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Utah’s Homeless Housing Program

Utah’s Homeless Housing Program

Utah’s unique “housing first” model has received numerous awards and accolades. The state has reduced the number of chronically homeless people by 91% by ensuring that they provide housing first to the people who need it.

Increasing poverty rates and a shortage of affordable low income housing have created a housing crisis around the US. While politicians criminalize homelessness and the public bemoans the housing crisis, homeless people continue to suffer on our streets and in our communities.

Fortunately, Utah lawmakers have implemented a program that seems to help significantly.

What is Housing First?

There are many approaches to solving homelessness, but the Housing First model prioritizes getting homeless people into homes before focusing on other forms of assistance. This approach is based on the belief that people need the essentials like housing and food before they can work on secondary essentials, like getting a job or learning how to budget or recovering from an addiction.

This is backwards from the way that many other homeless programs work. Traditionally, these programs require people to get jobs or overcome addictions before housing is provided.

Does Housing First work?

In 2015, Utah achieved a landmark victory against chronic homelessness. The chronically homeless population had been reduced by 91 percent! Although there are still a lot of homeless people in Utah, this reduction is a significant and incredible achievement.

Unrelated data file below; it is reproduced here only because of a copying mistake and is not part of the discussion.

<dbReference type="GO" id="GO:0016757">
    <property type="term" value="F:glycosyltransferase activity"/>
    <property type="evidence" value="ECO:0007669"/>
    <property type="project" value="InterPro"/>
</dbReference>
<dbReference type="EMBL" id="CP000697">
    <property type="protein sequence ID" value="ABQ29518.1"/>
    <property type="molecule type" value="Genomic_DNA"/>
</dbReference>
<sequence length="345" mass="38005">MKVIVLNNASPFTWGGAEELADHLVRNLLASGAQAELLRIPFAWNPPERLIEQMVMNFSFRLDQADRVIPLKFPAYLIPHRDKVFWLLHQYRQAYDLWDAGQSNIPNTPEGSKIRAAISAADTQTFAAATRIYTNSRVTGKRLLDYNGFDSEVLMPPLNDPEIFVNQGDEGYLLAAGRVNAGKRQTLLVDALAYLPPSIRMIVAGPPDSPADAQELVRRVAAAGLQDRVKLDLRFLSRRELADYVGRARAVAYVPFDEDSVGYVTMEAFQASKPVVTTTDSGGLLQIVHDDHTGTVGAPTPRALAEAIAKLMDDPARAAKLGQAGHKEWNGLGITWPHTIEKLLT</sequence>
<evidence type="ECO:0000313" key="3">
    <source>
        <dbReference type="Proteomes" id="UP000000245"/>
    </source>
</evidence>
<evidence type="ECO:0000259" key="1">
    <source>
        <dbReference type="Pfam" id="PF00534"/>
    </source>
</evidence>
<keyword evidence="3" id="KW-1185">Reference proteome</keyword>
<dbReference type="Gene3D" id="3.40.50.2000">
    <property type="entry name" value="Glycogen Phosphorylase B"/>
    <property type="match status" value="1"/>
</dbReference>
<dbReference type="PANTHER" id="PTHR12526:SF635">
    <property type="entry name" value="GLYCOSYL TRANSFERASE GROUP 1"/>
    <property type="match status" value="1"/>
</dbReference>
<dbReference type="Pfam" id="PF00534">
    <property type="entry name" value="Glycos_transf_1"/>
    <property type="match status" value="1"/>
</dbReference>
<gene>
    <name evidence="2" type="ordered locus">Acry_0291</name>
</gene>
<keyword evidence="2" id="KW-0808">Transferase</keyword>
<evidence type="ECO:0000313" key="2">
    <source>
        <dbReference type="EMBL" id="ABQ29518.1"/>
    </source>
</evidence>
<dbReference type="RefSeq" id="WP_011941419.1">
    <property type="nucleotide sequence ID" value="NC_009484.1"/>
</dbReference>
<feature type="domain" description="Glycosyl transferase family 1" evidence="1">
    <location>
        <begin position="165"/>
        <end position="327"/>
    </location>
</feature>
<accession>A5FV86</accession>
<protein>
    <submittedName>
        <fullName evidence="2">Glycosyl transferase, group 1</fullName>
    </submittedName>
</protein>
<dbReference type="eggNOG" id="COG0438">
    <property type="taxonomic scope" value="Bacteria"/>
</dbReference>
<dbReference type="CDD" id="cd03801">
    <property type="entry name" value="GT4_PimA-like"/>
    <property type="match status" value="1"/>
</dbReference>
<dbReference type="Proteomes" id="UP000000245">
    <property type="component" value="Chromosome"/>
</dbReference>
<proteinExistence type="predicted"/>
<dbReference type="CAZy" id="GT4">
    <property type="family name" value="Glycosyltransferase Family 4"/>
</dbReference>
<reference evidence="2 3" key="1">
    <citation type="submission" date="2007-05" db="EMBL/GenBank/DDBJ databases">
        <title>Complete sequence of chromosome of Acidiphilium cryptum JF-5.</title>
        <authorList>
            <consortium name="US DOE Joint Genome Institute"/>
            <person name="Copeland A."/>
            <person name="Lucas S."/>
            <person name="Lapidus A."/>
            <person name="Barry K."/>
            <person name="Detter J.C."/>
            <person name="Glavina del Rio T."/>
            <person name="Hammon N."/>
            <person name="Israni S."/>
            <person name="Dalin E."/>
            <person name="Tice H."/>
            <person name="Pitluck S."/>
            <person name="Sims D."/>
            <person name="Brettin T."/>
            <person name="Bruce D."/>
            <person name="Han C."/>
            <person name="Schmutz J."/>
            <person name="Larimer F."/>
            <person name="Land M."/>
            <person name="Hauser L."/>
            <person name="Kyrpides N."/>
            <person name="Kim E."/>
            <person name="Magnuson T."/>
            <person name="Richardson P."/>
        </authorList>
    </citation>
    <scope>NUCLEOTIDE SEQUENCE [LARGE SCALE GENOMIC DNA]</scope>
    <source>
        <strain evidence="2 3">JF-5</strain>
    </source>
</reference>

Adopting a Housing First model made all the difference.

There is a large and growing evidence base demonstrating that Housing First is an effective solution to homelessness. Consumers in a Housing First model access housing faster and are more likely to remain stably housed.

End Homelessness

How does Housing First work in Utah?

Utah’s homeless housing program is very unique. Under this program, chronically homeless Utahns don’t have to prove they are sober and drug-free before they qualify for housing. What they do have to prove is that they have a disabling condition and have been homeless more than a year or four times in the last three years.

Why these requirements? Because 85% of the homeless population is only homeless for a few weeks or months. It’s the chronically homeless that strain the system, overfill the shelters and cost the government tens of thousands of dollars per year in services.

Clients who receive housing under this program must pay 30% of their income to rent or $50 per month, whichever is greater. They remain in the program for only a year, but so far most of the people helped through this program have maintained their housing after that time.

When the Bush administration adopted the Housing First model, conservatives pushed back. Many people agreed with Lloyd Pendleton, who was quoted by NPR as saying, “”And I said you guys are smoking something, because there’s no way on this earth that you’re going to end homelessness… I was raised as a cowboy in the west desert and I have said over the years, ‘You lazy bums, get a job, pull yourself up by the bootstraps.'”

Everything changed for Lloyd when he attended a 2003 conference on homelessness in Chicago and realized that the chronically homeless cost the government $30,000 to $50,000 per person every year. These costs are accrued in jails, emergency rooms and through other services.

This was a revelation. Instead of simply believing the government shouldn’t give away housing, Lloyd realized the government was already spending more and doing less. As the head of the Utah Housing Task Force, he knew what had to be done.

Now, the chronically homeless are being housed and Utah saves $8,000 per homeless person per year. Everybody wins!

Erin Copeland

Monday 11th of March 2024

Its time to look at your numbers again, please. This model does not seem to be working, as i have been homeless for nearly a year, and i dont think they are doing housing first anymore. Thanks for all you do!